I wrote to Dr. Welch, asking for his sources, and he generously answered all of my questions.  In addition, he sent charts on salmon and steelhead ocean migration patterns, and additional information, I will include below.  I was greatly impressed with his honesty, openness, and thorough answers which, I am sorry to report, has not always been the case with other scientific researchers and governmental bodies whom have been more guarded, funding and stakeholder-sensitive, and agenda-driven.  We all know true science is, and always has been, blind to those political considerations.  Maybe this is why Socrates knew he could never be a politician.  

Dr. Welch’s research complements University of Washington Professor Trevor Branch's information I added in my previous blog post, but contrasts what Canada Research Chair in Preventive Medicine and Population Health Dr. Erica Frank said in this CBC Radio-Canada video .  I don’t fault her for this because in the video she sounds like a very sincere and honest person.  I emailed her on November 30, 2013, asking for her sources, but she never responded.   I am not surprised my email subject “Question about your CBC Radio-Canada comment on Pacific salmon” went unanswered because in my teaching job I sometimes get about 80 emails a day, and I have to prioritize which leaves me unable to answer all of them promptly.  If she responds, I can include her rebuttal in a later post.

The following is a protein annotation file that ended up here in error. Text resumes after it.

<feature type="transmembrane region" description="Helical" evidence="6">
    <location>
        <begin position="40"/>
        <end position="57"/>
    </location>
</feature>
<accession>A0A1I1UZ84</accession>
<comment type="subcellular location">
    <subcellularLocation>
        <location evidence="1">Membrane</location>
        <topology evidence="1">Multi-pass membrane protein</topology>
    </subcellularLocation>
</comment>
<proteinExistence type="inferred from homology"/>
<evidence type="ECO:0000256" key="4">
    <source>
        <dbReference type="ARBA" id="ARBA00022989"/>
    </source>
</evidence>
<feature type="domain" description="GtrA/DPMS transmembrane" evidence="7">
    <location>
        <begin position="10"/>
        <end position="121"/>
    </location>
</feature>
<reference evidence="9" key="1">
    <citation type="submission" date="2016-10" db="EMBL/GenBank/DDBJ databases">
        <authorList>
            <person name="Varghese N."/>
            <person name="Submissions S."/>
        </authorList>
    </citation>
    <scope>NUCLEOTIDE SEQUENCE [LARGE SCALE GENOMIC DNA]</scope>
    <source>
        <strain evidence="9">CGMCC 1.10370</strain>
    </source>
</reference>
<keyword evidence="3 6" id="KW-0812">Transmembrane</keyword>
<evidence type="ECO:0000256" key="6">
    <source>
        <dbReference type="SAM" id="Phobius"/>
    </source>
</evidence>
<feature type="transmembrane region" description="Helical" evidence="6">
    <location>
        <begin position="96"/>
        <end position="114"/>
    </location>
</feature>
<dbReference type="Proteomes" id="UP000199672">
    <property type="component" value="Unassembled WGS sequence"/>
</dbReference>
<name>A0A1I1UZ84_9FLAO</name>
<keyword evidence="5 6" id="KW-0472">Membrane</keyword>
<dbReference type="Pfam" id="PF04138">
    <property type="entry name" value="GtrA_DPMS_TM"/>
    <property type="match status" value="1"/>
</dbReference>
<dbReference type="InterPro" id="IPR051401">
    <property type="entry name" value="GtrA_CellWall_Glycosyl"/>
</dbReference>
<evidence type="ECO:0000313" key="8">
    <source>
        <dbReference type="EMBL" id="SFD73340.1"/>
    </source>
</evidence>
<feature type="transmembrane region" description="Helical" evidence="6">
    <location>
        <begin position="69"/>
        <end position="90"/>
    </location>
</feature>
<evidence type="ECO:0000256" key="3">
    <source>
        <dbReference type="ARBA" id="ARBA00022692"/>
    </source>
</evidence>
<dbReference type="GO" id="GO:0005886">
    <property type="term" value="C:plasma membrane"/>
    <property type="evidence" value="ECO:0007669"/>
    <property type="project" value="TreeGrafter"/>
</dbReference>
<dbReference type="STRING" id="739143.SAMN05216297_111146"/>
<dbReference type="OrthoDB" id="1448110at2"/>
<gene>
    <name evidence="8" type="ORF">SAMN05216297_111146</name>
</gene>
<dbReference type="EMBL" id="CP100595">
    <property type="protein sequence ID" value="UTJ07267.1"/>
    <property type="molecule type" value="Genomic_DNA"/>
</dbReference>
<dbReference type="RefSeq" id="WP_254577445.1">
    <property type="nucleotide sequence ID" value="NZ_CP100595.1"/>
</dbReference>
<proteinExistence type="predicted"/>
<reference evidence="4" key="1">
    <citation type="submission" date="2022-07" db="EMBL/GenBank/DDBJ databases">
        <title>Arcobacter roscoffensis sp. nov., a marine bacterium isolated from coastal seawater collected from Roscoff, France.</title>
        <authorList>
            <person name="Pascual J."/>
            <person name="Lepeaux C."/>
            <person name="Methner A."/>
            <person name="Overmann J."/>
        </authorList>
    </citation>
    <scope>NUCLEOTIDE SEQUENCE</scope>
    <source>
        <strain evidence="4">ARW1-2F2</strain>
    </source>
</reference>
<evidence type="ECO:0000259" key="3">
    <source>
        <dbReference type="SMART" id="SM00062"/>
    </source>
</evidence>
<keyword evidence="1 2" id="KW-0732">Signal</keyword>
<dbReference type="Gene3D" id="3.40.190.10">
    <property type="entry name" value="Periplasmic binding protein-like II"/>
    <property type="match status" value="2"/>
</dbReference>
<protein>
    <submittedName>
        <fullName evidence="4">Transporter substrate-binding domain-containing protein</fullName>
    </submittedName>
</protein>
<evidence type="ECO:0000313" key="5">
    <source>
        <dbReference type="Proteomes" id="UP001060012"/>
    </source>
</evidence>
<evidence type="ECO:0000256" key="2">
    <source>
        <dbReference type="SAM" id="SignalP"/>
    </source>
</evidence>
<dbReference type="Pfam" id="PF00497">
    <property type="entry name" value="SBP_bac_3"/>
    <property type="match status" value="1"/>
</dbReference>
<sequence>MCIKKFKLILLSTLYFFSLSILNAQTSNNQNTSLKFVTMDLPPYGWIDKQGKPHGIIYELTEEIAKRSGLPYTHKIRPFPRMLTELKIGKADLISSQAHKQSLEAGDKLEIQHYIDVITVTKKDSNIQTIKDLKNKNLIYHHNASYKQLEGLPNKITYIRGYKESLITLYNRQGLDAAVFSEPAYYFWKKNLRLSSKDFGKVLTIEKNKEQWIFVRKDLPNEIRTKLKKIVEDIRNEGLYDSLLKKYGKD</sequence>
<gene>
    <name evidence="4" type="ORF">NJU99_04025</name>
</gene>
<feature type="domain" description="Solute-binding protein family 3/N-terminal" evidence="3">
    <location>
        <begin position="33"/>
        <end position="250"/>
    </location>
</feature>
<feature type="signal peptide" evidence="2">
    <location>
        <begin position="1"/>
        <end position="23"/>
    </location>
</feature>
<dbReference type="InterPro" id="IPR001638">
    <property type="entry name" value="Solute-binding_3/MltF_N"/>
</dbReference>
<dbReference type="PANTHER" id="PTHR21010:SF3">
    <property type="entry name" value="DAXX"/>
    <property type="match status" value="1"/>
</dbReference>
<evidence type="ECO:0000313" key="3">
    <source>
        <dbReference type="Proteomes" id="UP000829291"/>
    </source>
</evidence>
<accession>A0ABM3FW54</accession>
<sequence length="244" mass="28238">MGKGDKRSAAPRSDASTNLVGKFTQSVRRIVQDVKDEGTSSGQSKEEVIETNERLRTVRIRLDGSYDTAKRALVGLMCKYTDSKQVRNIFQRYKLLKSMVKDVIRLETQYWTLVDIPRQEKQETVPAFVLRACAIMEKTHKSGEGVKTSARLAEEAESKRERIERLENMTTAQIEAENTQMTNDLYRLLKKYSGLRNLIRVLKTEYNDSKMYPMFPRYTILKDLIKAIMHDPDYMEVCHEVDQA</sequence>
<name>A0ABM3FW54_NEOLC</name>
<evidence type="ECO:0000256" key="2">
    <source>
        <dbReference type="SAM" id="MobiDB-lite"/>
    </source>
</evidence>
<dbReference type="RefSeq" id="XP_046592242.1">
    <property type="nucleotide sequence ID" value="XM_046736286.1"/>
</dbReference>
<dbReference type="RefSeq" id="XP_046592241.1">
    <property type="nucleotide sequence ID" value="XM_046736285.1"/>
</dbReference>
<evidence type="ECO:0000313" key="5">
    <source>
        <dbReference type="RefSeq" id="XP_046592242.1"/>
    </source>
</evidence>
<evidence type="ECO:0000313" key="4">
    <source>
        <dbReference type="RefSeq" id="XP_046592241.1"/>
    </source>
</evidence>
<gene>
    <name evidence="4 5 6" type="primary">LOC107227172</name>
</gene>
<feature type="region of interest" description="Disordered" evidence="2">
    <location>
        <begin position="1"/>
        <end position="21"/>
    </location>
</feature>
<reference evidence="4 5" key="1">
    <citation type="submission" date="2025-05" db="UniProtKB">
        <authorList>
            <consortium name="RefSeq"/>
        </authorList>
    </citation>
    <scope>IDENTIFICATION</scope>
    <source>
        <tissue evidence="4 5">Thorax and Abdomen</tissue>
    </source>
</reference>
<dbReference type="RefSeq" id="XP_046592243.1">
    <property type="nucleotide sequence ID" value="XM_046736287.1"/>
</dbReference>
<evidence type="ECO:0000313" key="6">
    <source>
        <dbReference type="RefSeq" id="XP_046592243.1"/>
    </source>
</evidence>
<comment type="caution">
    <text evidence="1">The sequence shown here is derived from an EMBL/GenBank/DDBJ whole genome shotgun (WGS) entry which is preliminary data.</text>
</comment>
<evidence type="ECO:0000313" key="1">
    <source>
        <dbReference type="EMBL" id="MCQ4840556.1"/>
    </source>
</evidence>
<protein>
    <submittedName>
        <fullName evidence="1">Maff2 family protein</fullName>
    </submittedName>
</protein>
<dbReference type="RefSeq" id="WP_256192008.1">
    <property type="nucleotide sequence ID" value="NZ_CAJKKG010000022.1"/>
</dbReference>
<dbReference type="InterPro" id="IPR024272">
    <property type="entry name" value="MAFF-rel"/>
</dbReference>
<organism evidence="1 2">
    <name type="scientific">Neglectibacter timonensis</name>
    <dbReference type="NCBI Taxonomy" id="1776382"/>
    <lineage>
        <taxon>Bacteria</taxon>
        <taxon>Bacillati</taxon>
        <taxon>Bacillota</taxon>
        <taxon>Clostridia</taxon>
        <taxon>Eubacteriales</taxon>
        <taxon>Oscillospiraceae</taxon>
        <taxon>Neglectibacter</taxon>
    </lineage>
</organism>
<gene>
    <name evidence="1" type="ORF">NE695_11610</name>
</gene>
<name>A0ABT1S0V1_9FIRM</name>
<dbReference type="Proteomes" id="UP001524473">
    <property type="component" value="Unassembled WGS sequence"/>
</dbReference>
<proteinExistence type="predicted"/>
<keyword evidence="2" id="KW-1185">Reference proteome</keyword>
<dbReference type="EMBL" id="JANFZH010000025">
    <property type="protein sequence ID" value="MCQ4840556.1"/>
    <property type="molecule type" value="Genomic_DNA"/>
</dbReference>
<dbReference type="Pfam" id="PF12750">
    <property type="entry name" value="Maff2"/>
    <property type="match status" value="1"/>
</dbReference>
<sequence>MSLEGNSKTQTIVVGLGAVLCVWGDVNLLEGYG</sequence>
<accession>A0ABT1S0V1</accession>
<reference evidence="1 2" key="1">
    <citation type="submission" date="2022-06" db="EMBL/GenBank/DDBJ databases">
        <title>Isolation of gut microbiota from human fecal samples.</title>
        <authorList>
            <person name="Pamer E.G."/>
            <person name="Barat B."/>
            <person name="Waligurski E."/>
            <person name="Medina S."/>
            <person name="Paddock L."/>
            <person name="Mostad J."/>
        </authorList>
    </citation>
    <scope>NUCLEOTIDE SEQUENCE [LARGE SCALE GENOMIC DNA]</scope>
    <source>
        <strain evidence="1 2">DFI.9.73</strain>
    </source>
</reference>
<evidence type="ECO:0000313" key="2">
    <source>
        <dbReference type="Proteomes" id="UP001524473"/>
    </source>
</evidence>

Similar to Dr. Frank, on August 17, 2012, Eugene H. Buck, Specialist in Natural Resources Policy, and Harold F. Upton, Analyst in Natural Resources Policy, had concerns I noted on this blog.  I emailed them as well on November 30, 2013, but unfortunately, they have not responded either.  My motive in noting this is not to criticize them, but instead to let you, the reader, know, I gave them a chance for rebuttal.  My inner voice says, “Face it Starbuck, your blog is not the New York Times.”